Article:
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TetraPOT uses mangroves to grow a greener sea defense system

Singapore is building the world’s largest free-span dome with a retractable roof

October 3, 2016 by  
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The versatile design of the new 55,000-seat stadium will allow it to support a wide variety of events throughout the year. It is the first stadium in the world custom-designed to host athletics, football, rugby and cricket, with the possibility to host concerts, shows and festivals. Related: Dragon-Shaped Solar Stadium in Taiwan is 100% Powered by the Sun The stadium will have the world’s largest free-span dome with a retractable roof that shelters the court from sunlight and rainfall . The roof will feature a network of LED lights that form one of the largest LED displays in the world. Designed specifically for the region’s tropical climate, the structure features an innovative cooling system that significantly reduces energy usage. + Arup + DP Architects + AECOM Via v2com

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Singapore is building the world’s largest free-span dome with a retractable roof

Thousands of water-filled condoms create an immersive rainstorm in Taiwan

August 22, 2016 by  
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Famous for arts activism, Luzinterruptus often uses recycled or unconventional materials in large-scale installations to protest environmental and social issues, from pollution to poor health care. Their latest piece in Kaohsiung, Taiwan is the third installment of its Rain Interactive series, which previously popped up in Madrid and London . As with former iterations, this year’s sculpture was created with extra-large and extra-strength condoms filled with blue-dyed water and small autonomous light bulbs that allowed the raindrop-shaped prophylactics to glow from within. Related: Luzinterruptus builds an “eighth continent” out of recycled plastic waste “As in previous occasions, we wanted to bring attention to the real value of water , this time in a country that has suffered severe droughts and whose agriculture strongly depends on irrigation,” says Luzinterruptus. The installation was hung in two exterior hallways at the Pier-2 Art Center and passersby were invited to play with and touch the oversized blue droplets, which the designers compared to “the shape and touch of silicone breasts.” Over 20 volunteers helped assemble the installation in two weeks. Rain Interactive stayed on-site for two nights. + Luzinterruptus Images by Lola Martinez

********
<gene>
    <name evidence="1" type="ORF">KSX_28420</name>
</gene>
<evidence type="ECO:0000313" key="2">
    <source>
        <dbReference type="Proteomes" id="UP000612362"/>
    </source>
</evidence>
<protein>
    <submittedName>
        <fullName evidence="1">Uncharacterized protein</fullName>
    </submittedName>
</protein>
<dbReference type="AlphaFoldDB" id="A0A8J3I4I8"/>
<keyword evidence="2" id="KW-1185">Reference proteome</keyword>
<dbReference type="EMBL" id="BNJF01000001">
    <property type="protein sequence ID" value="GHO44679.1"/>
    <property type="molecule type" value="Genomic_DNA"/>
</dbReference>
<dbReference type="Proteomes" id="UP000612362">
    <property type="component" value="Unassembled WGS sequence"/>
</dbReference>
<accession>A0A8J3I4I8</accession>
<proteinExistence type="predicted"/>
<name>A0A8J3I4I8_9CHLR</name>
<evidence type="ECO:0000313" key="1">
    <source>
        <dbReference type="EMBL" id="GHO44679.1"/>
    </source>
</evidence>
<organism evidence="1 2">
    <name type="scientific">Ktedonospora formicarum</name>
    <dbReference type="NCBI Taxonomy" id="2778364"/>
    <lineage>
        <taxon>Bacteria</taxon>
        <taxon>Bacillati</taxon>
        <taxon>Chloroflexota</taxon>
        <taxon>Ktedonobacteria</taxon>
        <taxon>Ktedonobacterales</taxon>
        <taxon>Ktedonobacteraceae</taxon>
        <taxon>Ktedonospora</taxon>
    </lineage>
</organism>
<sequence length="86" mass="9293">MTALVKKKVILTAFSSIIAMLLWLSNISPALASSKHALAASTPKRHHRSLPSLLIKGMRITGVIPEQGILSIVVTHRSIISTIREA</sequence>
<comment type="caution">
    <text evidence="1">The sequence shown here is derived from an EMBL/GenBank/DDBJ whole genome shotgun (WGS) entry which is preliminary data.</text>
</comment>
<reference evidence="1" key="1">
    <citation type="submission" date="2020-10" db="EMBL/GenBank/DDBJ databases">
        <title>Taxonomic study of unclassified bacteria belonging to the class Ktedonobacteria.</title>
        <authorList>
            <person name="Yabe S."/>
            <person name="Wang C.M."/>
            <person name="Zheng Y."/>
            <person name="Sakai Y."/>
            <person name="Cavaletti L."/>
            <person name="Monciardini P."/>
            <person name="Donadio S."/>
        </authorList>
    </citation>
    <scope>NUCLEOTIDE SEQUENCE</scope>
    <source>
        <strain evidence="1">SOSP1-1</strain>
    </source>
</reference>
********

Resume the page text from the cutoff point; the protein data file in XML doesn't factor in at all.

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Thousands of water-filled condoms create an immersive rainstorm in Taiwan

Boiler Nine Bar + Grill breathes new life into downtown Austin’s historic power plant

August 22, 2016 by  
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The restaurant, named for its home in the ninth boiler room of the original power plant , offers a variety of environments for diners (and drinkers) to enjoy. The main restaurant features an open kitchen where visitors can watch the wood-fired grill in action. Deck Nine Observatory Bar comprises a rooftop space with jaw-dropping city views. Three stories below, customers can partake of fine beverages in The Boiler Room, a “subterranean drinking den” located on the lowest level near the original boiler room. Related: The coolest bar in Texas is built with seven stacked shipping containers The restaurant opened to the public Jul. 5, after a careful renovation by La Corsha Hospitality Group which is opening several other restaurants and hotels in Texas this year. Boiler Nine’s adaptive reuse of the Seaholm Power Plant space is unique, as Austin-based architecture firm STG Design worked to ensure the restaurant and bar were designed specifically to fit into the art deco atmosphere of the original structure. Other sections of the power plant in the redevelopment are promised to maintain respect for the original architecture as well. “We are very excited to open Boiler Nine Bar + Grill to the public,” said Laura Shearer, Director of Operations, in a statement. “We’ve spent a lot of time bringing our idea to life while preserving the look and feel of the historic boiler room.” Boiler Nine is located in downtown Austin on West Cesar Chavez St., east of S. Lamar Blvd, just a short stroll from the banks of the Colorado River. After three years of construction, the restaurant is a welcome addition to Austin’s historic downtown district. + Boiler Nine Bar + Grill + STG Design Images via Casey Dunn